[Tutor] question about listing variables defined since session started

Steven D'Aprano steve at pearwood.info
Tue May 1 02:38:48 CEST 2012

Robert Sjoblom wrote:
> On 30 April 2012 23:25, Comer Duncan <comer.duncan at gmail.com> wrote:
>> Hi,
>> I have a newbie type question.  Say I have started a python (or
>> ipython) session and have done some imports and have also defined some
>> new variables since the session started.  So, I have in my current
>> namespace a bunch of things. Suppose I  want to list just those
>> variable  names which have been defined since the session started but
>> not include the names of the objects that who and whos will return.
>> How to do that?
> Not entirely sure, but something like this might work (untested):
> for name in dir():
>     myvalue = eval(name)
>     print name, "is", type(name), "and is equal to ", myvalue

Please do not use eval unless you know what you are doing, and certainly don't 
encourage newbies to use it without a word about the risks.

(I really wish eval and exec were hidden inside a module that you had to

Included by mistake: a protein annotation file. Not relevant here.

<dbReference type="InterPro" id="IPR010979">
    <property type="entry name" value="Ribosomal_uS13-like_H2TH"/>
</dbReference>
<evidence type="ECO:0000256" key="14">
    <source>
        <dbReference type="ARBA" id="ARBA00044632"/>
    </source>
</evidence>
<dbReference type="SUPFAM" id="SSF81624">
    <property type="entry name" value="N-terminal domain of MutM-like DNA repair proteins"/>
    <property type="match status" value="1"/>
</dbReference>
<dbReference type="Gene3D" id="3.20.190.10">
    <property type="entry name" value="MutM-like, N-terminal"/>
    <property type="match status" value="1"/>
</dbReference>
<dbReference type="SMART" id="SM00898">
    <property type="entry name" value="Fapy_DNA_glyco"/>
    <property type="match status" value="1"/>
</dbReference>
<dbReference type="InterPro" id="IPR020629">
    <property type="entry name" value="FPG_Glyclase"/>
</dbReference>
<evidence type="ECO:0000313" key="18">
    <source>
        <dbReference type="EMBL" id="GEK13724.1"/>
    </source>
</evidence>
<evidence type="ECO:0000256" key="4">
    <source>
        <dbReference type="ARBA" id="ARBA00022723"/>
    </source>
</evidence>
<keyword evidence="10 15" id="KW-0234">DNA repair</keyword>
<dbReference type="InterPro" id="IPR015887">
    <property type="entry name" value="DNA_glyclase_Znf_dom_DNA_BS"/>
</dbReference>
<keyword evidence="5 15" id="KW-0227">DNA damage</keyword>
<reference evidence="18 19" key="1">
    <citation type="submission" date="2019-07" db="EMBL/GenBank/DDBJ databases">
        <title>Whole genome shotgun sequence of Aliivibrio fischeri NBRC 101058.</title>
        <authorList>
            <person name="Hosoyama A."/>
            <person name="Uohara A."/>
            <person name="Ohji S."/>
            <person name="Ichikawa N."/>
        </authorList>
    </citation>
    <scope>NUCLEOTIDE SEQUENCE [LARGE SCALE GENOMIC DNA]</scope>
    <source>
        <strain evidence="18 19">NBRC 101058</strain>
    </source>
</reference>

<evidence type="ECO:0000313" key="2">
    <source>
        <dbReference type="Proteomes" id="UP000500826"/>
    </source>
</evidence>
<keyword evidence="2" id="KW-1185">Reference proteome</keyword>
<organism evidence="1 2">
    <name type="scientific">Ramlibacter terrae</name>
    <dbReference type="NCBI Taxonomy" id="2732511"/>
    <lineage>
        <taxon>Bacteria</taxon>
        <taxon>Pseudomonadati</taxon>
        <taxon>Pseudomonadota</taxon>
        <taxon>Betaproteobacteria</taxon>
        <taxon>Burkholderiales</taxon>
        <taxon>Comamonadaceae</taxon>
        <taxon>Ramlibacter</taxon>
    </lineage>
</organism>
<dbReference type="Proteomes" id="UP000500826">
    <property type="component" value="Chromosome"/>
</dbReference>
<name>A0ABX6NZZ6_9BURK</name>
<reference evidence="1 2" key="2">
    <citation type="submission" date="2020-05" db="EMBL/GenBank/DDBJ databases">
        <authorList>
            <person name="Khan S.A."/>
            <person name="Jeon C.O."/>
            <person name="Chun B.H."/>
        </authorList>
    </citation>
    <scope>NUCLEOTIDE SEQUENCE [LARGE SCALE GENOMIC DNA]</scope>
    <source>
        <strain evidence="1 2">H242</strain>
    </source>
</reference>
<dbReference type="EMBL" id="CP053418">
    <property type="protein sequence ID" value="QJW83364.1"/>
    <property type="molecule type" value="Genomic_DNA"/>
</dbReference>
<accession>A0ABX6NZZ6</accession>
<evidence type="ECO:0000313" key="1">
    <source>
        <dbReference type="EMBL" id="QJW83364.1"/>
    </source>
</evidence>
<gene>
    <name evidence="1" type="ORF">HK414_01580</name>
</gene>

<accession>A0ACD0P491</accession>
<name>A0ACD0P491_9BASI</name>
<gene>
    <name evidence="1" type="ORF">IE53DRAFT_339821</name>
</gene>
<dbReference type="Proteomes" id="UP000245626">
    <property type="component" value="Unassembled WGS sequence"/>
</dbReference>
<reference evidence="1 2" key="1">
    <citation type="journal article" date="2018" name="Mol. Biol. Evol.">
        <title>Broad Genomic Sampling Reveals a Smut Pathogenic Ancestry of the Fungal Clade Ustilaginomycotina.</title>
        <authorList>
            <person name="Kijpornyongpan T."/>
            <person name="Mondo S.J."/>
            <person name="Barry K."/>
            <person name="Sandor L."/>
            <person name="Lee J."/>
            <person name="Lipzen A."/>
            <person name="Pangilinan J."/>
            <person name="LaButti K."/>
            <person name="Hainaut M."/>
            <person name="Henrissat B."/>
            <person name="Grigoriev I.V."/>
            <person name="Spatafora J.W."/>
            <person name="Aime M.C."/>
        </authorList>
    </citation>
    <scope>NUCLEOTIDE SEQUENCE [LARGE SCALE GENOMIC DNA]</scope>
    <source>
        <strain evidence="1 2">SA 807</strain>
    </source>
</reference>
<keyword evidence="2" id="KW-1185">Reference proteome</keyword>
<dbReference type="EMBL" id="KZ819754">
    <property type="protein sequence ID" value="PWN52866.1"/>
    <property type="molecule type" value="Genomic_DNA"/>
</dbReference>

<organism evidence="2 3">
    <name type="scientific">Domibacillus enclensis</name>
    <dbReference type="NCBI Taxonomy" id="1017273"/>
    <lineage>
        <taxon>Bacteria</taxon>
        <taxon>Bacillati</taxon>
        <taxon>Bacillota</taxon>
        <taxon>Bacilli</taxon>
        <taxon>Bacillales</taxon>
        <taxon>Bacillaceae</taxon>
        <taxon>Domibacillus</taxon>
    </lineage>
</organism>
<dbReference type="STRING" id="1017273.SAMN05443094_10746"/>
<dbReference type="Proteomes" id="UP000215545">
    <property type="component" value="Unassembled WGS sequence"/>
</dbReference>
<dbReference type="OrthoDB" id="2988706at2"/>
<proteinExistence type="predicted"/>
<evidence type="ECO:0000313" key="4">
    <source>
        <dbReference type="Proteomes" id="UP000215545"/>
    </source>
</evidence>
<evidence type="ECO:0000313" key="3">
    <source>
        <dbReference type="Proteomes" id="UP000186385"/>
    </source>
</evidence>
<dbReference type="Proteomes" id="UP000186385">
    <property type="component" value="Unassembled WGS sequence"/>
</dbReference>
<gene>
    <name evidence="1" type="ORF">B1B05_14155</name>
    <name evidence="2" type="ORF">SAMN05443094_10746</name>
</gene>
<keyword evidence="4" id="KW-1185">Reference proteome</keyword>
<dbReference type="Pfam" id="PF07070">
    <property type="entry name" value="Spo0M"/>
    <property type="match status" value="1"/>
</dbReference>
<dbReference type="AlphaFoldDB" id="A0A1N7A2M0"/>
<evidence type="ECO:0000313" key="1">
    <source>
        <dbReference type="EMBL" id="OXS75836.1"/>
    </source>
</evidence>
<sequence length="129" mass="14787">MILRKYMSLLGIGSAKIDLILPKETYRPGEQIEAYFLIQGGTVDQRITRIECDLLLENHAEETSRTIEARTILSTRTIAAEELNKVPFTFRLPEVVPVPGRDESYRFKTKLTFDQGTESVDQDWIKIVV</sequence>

import, to discourage people from using them unnecessarily.)

My advice is:

Never use eval.
For experts only: hardly ever use eval.

eval is slow. eval is tricky to use correctly for all but the simplest uses. 
eval is dangerous.

In this *specific* case, using eval is probably safe. But as a matter of best 
practice, you should not use eval when there is a simpler and safer alternative:

for name in dir():
     print name, "is", vars()[name]

You can replace vars() with globals() if you prefer.

Possibly better still:

from pprint import pprint

Why is eval so dangerous?

Because it executes code.

The risk with eval is not using it at the interactive interpreter. If you want 
to destroy your own data, there are easier ways than using eval. But the risk 
is that you write a function that uses eval, and then some day that function 
gets used in your web application, and you collect text from users on the 
Internet who feed your application something that causes eval to execute code. 
Suddenly, your web server is under their control and they can do *anything*.

Sound far-fetched? But it happens, and very frequently. Code injection attacks 
are now the *most* common security vulnerability, more common than even buffer 
overflows. Whenever you hear about some website being compromised, or a virus 
or trojan horse taking over people's desktops, there is a high probability 
that it is because some coder used the equivalent of "eval" incorrectly.

Here is a humorous look at the issue of code injection:


and a more serious discussion:



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